October 25, 2018
The summer of 2017-18 was anything but predictable. We had an unusually settled spring/early summer, with warm calm days perfect for swimming and paddling. Unfortunately after the New Year things got a little wild. Two ex-tropical cyclones (Gita and Fehi) slammed into the top of the South Island leaving a wake of destruction in their path. This is very unusual in our part of the world and may well be attributed to warmer ocean temperatures in the Tasman Sea allowing these weather events to sustain their energy as they travel south. Although these storms put a rather annoying temporary halt on running trips, it was great to see the ocean in her full fisted rage, slamming great walls of foaming white water into a quickly eroding sandy beach front. It's always humbling seeing a force of nature working like that and a great reminder of how powerful the beast can become. Never turn your back on the sea!
In between the storms we had some fantastic days on the water. The local wildlife seemed to make it through with no worries and there was a very healthy fur seal population dotted along the coast. We were also lucky to have several sightings of the rare Hector's Dolphins visiting the park and the usual fleeting glimpse of orca passing through. Later in the summer I also saw the largest shoals of bait fish I've ever seen, right in Awaroa Bay. From the beach they looked like a big moving cloud under the water. On closer inspection I was wading through thousands of 6-inch long fish with pied cormorants diving through the shoal, hoping to catch a feed. This is a great sign that the Tasman Bay is in a good productive state and that the Tonga Island Marine Reserve is boosting the marine ecosystem.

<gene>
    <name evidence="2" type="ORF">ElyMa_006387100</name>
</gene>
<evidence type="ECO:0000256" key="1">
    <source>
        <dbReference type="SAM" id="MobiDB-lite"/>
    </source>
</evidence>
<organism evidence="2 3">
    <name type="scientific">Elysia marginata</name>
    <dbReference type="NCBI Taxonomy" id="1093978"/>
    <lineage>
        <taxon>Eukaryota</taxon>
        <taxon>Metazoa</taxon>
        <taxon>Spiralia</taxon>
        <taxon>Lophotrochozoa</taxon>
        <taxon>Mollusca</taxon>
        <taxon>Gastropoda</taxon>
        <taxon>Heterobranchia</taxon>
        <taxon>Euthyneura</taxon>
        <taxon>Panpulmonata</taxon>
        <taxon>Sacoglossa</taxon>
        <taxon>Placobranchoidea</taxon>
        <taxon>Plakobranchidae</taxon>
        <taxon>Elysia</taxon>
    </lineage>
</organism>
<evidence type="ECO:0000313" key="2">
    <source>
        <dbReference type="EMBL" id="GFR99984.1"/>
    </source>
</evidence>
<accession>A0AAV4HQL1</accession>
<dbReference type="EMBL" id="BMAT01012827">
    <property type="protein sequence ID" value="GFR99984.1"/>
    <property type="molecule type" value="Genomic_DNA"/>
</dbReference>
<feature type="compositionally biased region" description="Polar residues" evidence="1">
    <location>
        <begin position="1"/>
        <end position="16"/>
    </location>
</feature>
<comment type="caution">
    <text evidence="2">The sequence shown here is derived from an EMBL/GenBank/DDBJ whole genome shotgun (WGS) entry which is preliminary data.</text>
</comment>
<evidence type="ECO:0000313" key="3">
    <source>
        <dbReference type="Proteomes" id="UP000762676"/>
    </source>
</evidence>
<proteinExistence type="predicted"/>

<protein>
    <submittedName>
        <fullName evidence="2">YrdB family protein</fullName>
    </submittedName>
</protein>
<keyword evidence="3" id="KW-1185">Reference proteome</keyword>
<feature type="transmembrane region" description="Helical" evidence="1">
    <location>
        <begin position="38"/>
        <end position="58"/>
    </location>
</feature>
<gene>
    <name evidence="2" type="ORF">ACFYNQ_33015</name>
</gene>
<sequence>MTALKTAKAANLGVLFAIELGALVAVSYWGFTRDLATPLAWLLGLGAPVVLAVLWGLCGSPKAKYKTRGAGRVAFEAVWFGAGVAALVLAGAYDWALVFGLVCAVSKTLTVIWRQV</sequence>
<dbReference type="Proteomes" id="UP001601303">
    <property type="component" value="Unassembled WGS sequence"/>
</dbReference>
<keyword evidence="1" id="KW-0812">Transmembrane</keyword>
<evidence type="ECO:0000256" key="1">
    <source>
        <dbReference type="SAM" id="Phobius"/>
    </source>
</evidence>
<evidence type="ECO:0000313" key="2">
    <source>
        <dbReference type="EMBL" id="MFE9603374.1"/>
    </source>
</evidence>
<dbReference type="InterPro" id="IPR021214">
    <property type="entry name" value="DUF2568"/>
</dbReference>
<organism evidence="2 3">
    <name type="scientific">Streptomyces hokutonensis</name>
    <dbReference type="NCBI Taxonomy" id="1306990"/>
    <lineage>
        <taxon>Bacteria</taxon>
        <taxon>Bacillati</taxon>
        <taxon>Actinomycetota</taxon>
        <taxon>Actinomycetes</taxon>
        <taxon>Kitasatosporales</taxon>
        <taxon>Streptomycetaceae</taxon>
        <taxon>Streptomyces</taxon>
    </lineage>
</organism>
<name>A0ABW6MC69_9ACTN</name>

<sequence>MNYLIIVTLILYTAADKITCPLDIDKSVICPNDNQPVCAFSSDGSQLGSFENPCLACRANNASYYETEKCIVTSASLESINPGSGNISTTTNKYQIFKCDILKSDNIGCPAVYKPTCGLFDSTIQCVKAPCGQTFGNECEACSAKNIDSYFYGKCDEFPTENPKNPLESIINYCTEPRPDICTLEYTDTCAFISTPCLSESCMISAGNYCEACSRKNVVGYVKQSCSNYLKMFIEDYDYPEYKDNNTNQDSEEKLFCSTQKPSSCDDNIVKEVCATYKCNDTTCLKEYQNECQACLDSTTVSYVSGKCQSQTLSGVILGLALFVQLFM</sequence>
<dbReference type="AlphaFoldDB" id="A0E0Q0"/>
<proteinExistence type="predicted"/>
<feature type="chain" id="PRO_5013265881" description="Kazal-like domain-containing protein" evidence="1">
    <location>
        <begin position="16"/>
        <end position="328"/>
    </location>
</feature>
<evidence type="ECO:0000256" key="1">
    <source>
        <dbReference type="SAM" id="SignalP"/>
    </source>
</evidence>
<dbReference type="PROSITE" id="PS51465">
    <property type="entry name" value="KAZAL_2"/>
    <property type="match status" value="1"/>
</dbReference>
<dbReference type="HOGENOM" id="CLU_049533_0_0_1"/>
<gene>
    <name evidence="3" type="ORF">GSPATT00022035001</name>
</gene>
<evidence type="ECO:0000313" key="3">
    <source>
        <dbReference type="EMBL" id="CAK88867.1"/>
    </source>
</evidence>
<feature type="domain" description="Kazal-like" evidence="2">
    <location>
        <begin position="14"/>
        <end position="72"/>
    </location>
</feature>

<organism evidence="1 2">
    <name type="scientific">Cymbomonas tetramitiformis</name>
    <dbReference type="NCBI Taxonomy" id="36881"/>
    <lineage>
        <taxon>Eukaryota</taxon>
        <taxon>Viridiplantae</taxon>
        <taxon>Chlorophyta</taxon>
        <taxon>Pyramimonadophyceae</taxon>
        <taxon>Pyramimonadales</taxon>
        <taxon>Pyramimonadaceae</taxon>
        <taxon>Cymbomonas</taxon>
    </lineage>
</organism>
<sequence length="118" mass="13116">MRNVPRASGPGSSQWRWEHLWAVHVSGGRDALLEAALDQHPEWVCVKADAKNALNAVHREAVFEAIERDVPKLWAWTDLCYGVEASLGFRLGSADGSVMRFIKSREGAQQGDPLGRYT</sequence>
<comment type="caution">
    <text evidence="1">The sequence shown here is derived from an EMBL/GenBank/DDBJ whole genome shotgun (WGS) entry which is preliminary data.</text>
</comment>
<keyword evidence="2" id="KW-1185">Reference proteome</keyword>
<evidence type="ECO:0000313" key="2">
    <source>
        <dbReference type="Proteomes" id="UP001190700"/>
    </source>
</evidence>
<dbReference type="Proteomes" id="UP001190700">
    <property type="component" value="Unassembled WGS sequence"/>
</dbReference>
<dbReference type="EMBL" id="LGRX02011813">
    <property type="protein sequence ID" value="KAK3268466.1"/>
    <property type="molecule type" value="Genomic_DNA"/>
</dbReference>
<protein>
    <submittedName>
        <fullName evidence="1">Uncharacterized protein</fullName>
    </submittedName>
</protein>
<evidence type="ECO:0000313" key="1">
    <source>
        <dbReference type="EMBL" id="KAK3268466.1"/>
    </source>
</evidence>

This summer I introduced some stand up paddle boards (SUP's) for rental from the Awaroa Beach front. This was a real hit with both day trippers and lodge guests. The bay immediately right of Awaroa is awesome for SUP's. The shallow, clear water provides great visibility onto a seafloor where we can often see sting-ray and eagle-ray cruising along the sandy flats grazing for food. I'm really looking forward to getting the SUP's out there next season, it really is a fantastic way to experience the area and a fun, safe challenge.
For now I'm getting ready to head back to Vancouver Island for another northern hemisphere summer, paddling alongside hump-backs and orca before cooking cedar smoked chinook salmon on the BBQ at out basecamp.....it's tough, but someone's gotta do it!
Heres hoping for a somewhat more settled summer in 2018/19.
I look forward to seeing you then.